Anyway, none of my relatives opted for any of the elaborate vessels or urns the funeral directors hope to ‘up sell’ to the grieving family. As my Dad used to say, ‘I’d rather enjoy the money while I’m here.”
But back to the boat cruise. Once out of the harbor, we cruised towards the peaceful waterside locales that had been so special to my family over the years. At Bowen Island, where we’d enjoyed happy summers with my family when we were kids, I opened Mom’s cardboard box and Dad’s aluminum can and we took turns sprinkling the cremains into the sea. Some tears, some words of remembrance, a few scattered flowers, the clinking of glasses (gin and tonics of course) and then it was on to Sandy Cove, the lovely little beach near Sheila’s first house. More flowers, another toast and a sprinkling of Auntie Sheila, a bit of Auntie Jo and then some of my mother, Lorna, the three sisters all together again. Then, since we didn’t want to leave him all alone, we added the last of my Dad’s ashes, too, since he was exceedingly amiable and always got along with the ‘three sisters’.
Margaret, Sheila’s Irish caregiver and a staunch Catholic, seemed a bit bewildered by the humble boxes and cans holding the cremains of my family and the rather unorthodox tribute we’d arranged to send them on their way, but Margaret also knew it was what Sheila wanted. She’d heard Sheila discuss the subject often enough.
Three times, cardboard boxes were opened. Three times humble, unpretentious containers extracted. Ashes scattered, words of loving remembrance spoken, flowers left to float atop the sea.
And then we came to Angus, my big red poodle.
Before I retired, Angus had spent almost as much time with Sheila and the Contessa as he did with me. When he reached the end, Sheila insisted on being with Angus on his ‘last journey’ to the vets, even though she was over 90 at the time. Cane in hand, leaning heavily on ‘Jeeves’ elbow, she’d made her way up the stairs to the vets, declaring ‘I was here on the day he arrived, I’ll be with him on the day he leaves.”
Somehow, in the days afterwords, as I grieved over the loss of my beautiful big red dog, I forgot all about the cremains, waiting at the vets. Auntie Sheila, despite her age and frailty, must have taken care of retrieving Angus’ ashes. Perhaps she enlisted the help of her favorite co-conspirator, Margaret. She’d done it before, sneaking off with the aid of Margaret to renew her driver’s license after her 90th birthday, even though by that time she couldn’t really see that well, much less walk.
Yes, I knew their modus operandi, I’d seen it before. It would be just like Sheila and Margaret to conspire to retrieve Angus’ remains from the vet to spare me the heartache. All this I was thinking as I knelt at the ship’s transom and opened the white cardboard box and pulled out…
… a beautiful, ornate, pale peach urn. The elegant urn containing the cremains of… the dog.
I almost dropped the urn into the sea. For once, words failed me.
My brother bent over and snapped a photograph. Jeeve’s eyebrow raised in question and he turned away, fighting to surpress a giggle.
“The vet must have ordered this,” I stammered, acutely conscious of our Captain’s curious stare. And why not? For the past hour this lovely man had watched me pull cardboard boxes and coffee tins full of cremains from a big blue Rubbermaid tub. Now I was holding this… this…
“Oh, isn’t that lovely,” Margaret murmured. “It’s beautiful, Paula.”
Somehow I nodded and said a few words and sprinkled dear Angus and the rest of Auntie Sheila on the waters just offshore from Ambleside dog park, where over the years Angus and The Contessa had spent so many happy days. Then we raised our glasses, toasted Angus’ great heart and spirit, and properly sent him on his way, too, the half melted ice in the bottom of my glass helping to lessen the hot flush of embarrassment on my cheeks.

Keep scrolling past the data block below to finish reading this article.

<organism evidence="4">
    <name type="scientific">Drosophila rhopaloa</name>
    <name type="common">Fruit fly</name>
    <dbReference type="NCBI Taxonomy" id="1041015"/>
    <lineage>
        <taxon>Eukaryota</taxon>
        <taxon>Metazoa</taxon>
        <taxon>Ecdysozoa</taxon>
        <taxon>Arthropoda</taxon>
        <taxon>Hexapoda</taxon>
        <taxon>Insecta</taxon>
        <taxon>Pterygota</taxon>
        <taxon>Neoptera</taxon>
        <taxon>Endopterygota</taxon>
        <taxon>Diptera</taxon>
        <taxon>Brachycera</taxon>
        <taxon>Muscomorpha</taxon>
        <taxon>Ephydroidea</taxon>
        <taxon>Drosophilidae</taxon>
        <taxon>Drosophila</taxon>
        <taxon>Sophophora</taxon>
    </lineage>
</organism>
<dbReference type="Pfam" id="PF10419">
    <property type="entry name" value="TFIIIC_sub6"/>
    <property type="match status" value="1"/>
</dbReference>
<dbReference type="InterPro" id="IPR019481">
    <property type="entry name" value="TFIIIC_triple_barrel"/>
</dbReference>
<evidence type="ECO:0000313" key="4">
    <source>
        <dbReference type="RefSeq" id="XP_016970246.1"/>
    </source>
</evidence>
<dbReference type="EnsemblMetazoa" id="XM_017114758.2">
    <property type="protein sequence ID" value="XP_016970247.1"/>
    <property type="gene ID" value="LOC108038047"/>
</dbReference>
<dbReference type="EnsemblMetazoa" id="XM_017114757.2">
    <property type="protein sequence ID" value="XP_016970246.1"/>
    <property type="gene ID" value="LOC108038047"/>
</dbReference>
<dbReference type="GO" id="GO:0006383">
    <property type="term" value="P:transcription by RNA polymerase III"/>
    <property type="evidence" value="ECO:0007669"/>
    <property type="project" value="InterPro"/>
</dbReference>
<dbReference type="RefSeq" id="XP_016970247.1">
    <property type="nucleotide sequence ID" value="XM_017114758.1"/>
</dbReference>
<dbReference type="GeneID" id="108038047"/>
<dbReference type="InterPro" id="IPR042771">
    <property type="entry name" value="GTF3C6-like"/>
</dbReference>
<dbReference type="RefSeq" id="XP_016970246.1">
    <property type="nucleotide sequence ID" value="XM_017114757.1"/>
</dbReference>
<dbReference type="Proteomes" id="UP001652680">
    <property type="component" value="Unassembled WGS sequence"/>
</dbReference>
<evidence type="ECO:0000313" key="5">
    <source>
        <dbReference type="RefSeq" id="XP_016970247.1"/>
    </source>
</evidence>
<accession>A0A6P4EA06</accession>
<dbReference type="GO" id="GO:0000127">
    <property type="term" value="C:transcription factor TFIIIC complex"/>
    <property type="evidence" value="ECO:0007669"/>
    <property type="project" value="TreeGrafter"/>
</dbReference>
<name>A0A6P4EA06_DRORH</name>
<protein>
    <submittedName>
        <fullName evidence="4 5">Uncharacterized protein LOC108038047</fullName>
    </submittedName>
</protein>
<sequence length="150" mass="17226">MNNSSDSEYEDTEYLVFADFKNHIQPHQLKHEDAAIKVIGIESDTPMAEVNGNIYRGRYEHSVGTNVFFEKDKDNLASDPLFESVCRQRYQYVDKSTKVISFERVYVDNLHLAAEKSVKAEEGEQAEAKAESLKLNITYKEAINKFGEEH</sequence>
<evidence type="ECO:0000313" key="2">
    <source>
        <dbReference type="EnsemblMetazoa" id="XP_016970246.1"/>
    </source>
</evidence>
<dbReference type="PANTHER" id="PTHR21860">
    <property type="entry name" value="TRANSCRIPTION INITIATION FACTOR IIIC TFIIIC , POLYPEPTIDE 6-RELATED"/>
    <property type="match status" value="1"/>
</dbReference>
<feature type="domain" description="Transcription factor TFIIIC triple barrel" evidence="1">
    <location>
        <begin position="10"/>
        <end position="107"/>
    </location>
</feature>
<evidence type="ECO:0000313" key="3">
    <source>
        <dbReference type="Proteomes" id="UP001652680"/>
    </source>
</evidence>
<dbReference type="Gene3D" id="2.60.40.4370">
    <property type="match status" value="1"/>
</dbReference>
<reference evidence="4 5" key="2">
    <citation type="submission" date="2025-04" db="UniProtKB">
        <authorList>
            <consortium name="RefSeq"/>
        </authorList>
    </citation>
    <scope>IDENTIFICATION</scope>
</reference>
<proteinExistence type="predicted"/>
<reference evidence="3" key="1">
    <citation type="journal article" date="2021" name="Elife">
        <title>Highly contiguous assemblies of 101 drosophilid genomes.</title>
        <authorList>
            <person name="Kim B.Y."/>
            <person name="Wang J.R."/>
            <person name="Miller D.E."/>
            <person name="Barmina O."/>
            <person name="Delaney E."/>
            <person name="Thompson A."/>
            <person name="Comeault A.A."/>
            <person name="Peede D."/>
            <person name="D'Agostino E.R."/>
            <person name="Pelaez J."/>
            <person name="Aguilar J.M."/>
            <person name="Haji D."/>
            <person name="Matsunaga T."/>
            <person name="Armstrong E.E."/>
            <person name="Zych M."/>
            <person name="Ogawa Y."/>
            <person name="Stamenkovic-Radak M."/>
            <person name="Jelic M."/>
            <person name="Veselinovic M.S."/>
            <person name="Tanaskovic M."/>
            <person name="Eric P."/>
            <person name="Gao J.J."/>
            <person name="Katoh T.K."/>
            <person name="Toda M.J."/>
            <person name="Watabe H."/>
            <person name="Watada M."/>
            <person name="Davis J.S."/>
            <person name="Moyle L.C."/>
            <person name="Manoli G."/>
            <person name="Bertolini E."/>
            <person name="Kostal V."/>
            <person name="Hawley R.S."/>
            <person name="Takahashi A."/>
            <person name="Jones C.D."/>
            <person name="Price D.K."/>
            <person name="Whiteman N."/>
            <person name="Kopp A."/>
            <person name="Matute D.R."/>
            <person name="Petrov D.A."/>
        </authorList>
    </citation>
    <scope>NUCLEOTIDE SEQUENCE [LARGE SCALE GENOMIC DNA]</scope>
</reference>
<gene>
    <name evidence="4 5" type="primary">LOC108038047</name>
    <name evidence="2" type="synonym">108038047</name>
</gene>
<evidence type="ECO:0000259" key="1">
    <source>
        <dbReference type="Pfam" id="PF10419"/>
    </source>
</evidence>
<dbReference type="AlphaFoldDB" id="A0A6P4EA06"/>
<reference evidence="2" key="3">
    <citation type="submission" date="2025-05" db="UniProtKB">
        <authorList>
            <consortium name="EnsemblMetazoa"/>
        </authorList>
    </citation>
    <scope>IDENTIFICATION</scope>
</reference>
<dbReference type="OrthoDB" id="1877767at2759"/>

Now, five years have passed.
This morning, I sat in the car outside the vets, waiting for my husband John to come back and tell me it was ‘time’, that they were ready for us. He knew I couldn’t bear to sit in the waiting room with “the others”. With those people who would be taking their dogs home again.
The Contessa lay cradled in my arms, her head against my chest. I hoped she could smell me and that she was happy. She should be. I’d spoon fed her breakfast in bed this morning and for the past hour had been petting her head and stuffing her greedy little mouth with her favourite dried chicken strips. But it’s hard to tell with ‘The Contessa’, it’s been a long time since she could either see or hear us.
Then John appeared at the car door and I felt my throat constrict.
“Not yet,” he said, his voice gentle.
John knew how hard this was going to be for me. I saw it in the bright sparkle of unshed tears in his eyes as he leaned down to speak to me, one hand outstretched to touch Tessie’s head. John knew it was the end of a journey, not just for Tessie, but for me and for the promise I’d made to Auntie Sheila. The promise to look after her puppy. The promise John helped me to fulfill, even though he hadn’t even been married to me when I made that promise. But of course, she was John’s Auntie Sheila, too, and he never complained about traipsing outside in his robe in the rain in the wee hours after ‘The Contessa’ could no longer make it through the night.
John cleared his throat and continued. “The vet wanted me to ask you,” he paused, and looked down. A long moment passed. “Do you want the ashes?”
“Yes,” I answered.
I gripped Tessie tighter. Even as I said it, I knew it was ridiculous! I mean, we’re thinking of putting our house on the market later this spring and honestly, I’ve got enough stuff on the floor of my closet. And like I said, we’re not sentimental at all.
“Yes,” I repeated.
Like Auntie Sheila, The Contessa showed heart and courage to the end. Like Sheila, she also had a lot of fans. Already several have contacted me and suggested that it would only be fitting that we throw a party for her. But tonight, we’re having a quiet dinner with two of our closest friends who, perhaps not coincidentally, were amongst the large circle of friends who called my aunt, “Auntie Sheila.”
I have a feeling we’ll be ordering gin and tonics tonight and maybe, just maybe, we’ll try to figure out who owns a suitable boat.
Sometimes, ‘writing’ is more important than just writing.